My job sucks.
There's not really much else there is to say about it. Oh wait, yeah there is...it really sucks.
So basically after having the pressure piled on me to just take any job, rather than continuing spending time trying to get the job I really wanted, I really took their advice to heart and took any job.
I work for a medical agency that basically organises the medicals that people need to have when they've had car accidents and the like and are wanting to claim compensation. The solicitors contact us, we find an expert, arrange the appointment, deal with the medical report. In a nutshell that is the basic job.
Sounds simple enough. And it is, don't get me wrong, this job isn't massively taxing for the most part - it's a case of learning the processes and logging the right things in the right ways, which isn't always as clear as you would think, but it isn't intellectually challenging.
But boy am I in a different world to the happy cosy joyful world of the Third Sector, where we all love one another and are just trying to make a difference. This is the cold, hard world of the private sector. And not even the bit of the private sector where the wages are higher than public/Third sector wages - this is the scrag end of the private sector where people are commodities and cheap ones at that.
It's a truly miserable working environment, that's essentially a call centre set up (although thank the lord we're not a call centre, thank heavens for small mercies). People are paid a crap wage and worked as hard as possible.
I have to literally account for every minute of my day. Literally.
The tasks I undertake are allocated a certain number of minutes. For example when I make a call, I get 3 minutes for that call - whether the call was a quick 30 second job or a 5 minute tirade from a client/solicitor/medical expert. So there are 430 minutes in a working day and I am expected to make sure I've logged 430 minutes of work.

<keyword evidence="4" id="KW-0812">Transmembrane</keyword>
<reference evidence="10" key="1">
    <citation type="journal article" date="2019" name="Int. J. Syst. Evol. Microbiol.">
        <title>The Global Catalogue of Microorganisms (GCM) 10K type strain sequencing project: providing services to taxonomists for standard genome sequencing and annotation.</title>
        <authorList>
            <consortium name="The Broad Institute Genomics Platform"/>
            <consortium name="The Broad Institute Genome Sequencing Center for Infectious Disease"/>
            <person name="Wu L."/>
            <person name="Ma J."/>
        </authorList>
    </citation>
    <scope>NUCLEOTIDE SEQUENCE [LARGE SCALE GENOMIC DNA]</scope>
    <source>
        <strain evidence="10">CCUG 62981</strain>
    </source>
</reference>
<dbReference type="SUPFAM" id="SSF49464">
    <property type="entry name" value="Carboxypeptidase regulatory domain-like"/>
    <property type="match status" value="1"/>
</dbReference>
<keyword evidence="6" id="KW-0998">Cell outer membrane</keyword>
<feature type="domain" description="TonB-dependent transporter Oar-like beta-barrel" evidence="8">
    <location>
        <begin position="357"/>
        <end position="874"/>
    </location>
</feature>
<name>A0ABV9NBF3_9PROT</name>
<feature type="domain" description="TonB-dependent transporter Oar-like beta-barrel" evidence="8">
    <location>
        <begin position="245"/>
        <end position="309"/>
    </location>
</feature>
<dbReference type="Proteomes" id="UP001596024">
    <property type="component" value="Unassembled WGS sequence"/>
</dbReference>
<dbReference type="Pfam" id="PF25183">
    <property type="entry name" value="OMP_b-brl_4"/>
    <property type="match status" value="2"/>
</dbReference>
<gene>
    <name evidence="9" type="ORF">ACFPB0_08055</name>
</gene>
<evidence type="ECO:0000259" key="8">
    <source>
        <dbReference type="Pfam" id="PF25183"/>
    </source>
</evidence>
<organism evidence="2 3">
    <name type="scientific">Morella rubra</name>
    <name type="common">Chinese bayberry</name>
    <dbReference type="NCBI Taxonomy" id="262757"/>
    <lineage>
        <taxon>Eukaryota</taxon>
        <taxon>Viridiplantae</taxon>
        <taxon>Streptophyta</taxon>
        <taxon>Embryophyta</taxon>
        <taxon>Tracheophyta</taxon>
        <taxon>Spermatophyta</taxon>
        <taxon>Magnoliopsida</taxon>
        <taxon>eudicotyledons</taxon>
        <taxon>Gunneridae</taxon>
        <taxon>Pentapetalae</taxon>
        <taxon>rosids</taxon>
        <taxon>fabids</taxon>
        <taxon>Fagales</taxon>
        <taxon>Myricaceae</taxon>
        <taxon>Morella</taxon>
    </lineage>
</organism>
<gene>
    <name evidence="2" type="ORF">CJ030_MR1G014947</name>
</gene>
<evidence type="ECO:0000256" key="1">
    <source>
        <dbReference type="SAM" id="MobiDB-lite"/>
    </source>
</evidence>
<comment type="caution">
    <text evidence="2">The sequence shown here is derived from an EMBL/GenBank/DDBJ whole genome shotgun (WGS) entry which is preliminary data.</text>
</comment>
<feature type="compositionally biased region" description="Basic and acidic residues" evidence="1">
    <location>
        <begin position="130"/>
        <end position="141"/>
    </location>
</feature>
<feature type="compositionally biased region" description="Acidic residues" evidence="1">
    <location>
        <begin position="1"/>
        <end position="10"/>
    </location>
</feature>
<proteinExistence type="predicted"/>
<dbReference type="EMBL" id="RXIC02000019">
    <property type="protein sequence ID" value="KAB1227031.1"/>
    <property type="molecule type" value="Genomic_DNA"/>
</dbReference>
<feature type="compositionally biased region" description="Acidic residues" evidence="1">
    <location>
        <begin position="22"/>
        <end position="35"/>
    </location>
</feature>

Actually because I'm a new starter my goal is small - I'm only expected to get 60% productivity for my first month. I'm currently about 83% so I'm well above target but boy is that a different environment to the one I'm used to. No getting up and having a chat with the person in the next office to you, no going for a cup of tea when you fancy it, the pressure is on and I swear at times I can actually hear a clock ticking.
Now before the solicitors (if there are any reading) pipe up and say "We have to do the same thing" let me nod and say,
"Yes you do. But I'm betting you get paid more than £13,000 a year to account for every minute of your day."
People are low paid, there are literally no incentives to do well, (other than that you have to do well to keep your job) and thus you are left with a workforce that is evenly split in two - people who have been there for years and years (how someone can stay in that job when there is no chance of progression is beyond me) and new starters. People who've been there for a long time don't make any effort to talk to new starters and make them feel part of the team - why would they, the turnover of staff is incredible - and you're left with bitter long-term employees who feel hard done by and new starters who want to hang themselves from the nearest rafters.
And the best thing about this new job? It's absolutely, 100%, nowhere near where I live. So my commute consists of a walk to the train station in Preston, a train journey and another walk to my work. All in all I walk 5.5 miles every day and pay £85 a month for a train journey that last 11 minutes each way.
And. As predicted by yours truly. I'm knackered at the end of each day and have no energy to put into finding the job I really want to do. Which is how people end up trapped in this cycle.
Told you my job sucked.